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Bryson DeChambeau says something in his bag for Masters week is 'very helpful' but won't get into specifics

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Sport Science: The secret behind DeChambeau's driving power (2:33)

Michael Eaves examines how Bryson DeChambeau generates so much power in the tee box. (2:33)

AUGUSTA, Ga. -- Bryson DeChambeau is tinkering again, trying to find the right combination to take on Augusta National this week at the Masters.

And he was coy when discussing what he might be using when the tournament begins. DeChambeau said he is working with a new driver head but was vague about any other details.

"Obviously there's something in the bag this week that's very helpful," he said Tuesday. "I won't go into specifics of it. But just know this has been a few years in the making, and I'm very excited for it. Whether it helps me perform at a higher level, I'm not sure, because it's golf and you never know what happens.

"Definitely what I've seen on the driving range and what I've seen the last week in practice, there's some tremendous benefits to it."

Whatever it is, DeChambeau is certainly not new to experimentation and implementation.

Before last year's Masters in November, he worked with a 48-inch driver shaft. As has been well documented, he has pursued added length off the tee through a weight gain program combined with fitness.

He transformed his body in 18 months and now leads the PGA Tour in driving distance. But those enhancements didn't help him much at the November Masters, where he was among the pre-tournament favorites but had a disappointing week, tying for 34th -- 18 shots behind winner Dustin Johnson.

"Given what I learned from the Masters last November, I'm going to be focusing mainly on accomplishing how do I hit iron shots into greens to give myself the best chance to give myself the ability to make birdie," he said. "There was a lot of times last year where I hit decent enough drives, but I just didn't feel like I was hitting shots in the correct quadrants of the greens or giving myself opportunities on par-5s like I should have."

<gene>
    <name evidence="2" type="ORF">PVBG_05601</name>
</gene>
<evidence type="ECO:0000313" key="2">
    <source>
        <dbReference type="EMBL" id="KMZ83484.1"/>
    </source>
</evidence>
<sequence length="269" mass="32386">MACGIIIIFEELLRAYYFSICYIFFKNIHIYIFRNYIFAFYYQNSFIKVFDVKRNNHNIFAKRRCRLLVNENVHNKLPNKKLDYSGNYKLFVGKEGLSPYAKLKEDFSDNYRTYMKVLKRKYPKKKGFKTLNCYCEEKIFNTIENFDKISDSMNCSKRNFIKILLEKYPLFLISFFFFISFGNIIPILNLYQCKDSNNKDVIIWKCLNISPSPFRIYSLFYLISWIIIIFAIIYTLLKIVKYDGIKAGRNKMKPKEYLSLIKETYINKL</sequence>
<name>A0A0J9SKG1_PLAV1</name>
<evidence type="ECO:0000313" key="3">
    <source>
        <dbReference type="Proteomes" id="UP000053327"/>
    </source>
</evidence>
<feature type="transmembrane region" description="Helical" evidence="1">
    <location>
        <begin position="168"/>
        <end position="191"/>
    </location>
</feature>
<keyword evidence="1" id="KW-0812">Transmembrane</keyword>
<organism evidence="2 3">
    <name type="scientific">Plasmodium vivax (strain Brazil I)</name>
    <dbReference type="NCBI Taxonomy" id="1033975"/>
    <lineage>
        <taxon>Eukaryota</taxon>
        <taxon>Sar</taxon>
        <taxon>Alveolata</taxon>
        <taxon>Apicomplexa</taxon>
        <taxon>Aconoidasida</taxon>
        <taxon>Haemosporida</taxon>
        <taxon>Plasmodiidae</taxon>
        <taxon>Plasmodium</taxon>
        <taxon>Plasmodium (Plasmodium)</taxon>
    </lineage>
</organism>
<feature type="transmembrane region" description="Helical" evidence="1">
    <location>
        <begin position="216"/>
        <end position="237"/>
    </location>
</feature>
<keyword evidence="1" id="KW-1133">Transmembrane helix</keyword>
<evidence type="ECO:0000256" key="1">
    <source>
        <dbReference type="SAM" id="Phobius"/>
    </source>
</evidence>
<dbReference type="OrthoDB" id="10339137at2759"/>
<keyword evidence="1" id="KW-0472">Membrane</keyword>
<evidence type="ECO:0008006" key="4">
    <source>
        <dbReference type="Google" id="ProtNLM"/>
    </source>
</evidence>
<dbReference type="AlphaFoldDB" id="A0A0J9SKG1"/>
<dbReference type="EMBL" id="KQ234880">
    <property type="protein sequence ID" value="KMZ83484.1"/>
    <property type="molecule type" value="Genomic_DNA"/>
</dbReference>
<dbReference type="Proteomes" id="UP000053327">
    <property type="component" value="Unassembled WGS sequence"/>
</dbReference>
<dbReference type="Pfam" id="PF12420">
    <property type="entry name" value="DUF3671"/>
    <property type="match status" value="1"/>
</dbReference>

DeChambeau also had some physical woes he dealt with during last year's Masters that caused him to seek a COVID-19 test because he wondered if he might have gotten the virus. The test was negative, but after the tournament, he went through a litany of tests.

Among the things he described: CT scans, X-rays, an ultrasound on his heart, measuring the blood vessels in his neck, infection checks, brain scans and oxygen levels.

"There were some interesting things that went on," he said. "Took about four or five months to figure out what it was. And we couldn't find anything. Absolutely nothing."

What DeChambeau would like to find is some success at Augusta National. He was the low amateur in 2016, when he tied for 21st. In three tries as a pro, he has finished tied for 38th, tied for 29th and tied for 34th. He has broken 70 just twice in 16 rounds.

"There are certain holes out here where length does help tremendously. And so as you look at it from a statistical point of view, there is a lot of advantages to be had with length for me," he said. "But, again, you go up around those putting greens, and you just try to hit it into those areas of the green where the pins are, and it becomes very diabolical.

"Length is only as good as you can hit your next shot is what I always say. And that's the most important thing about Augusta National, is it doesn't test just the driving. It tests your second shots, it tests the third shot, it tests -- you're making for par, your 4-footer you're trying to make for par.

"I think that's what's so special about here is that you have to have every facet of your game working really, really well."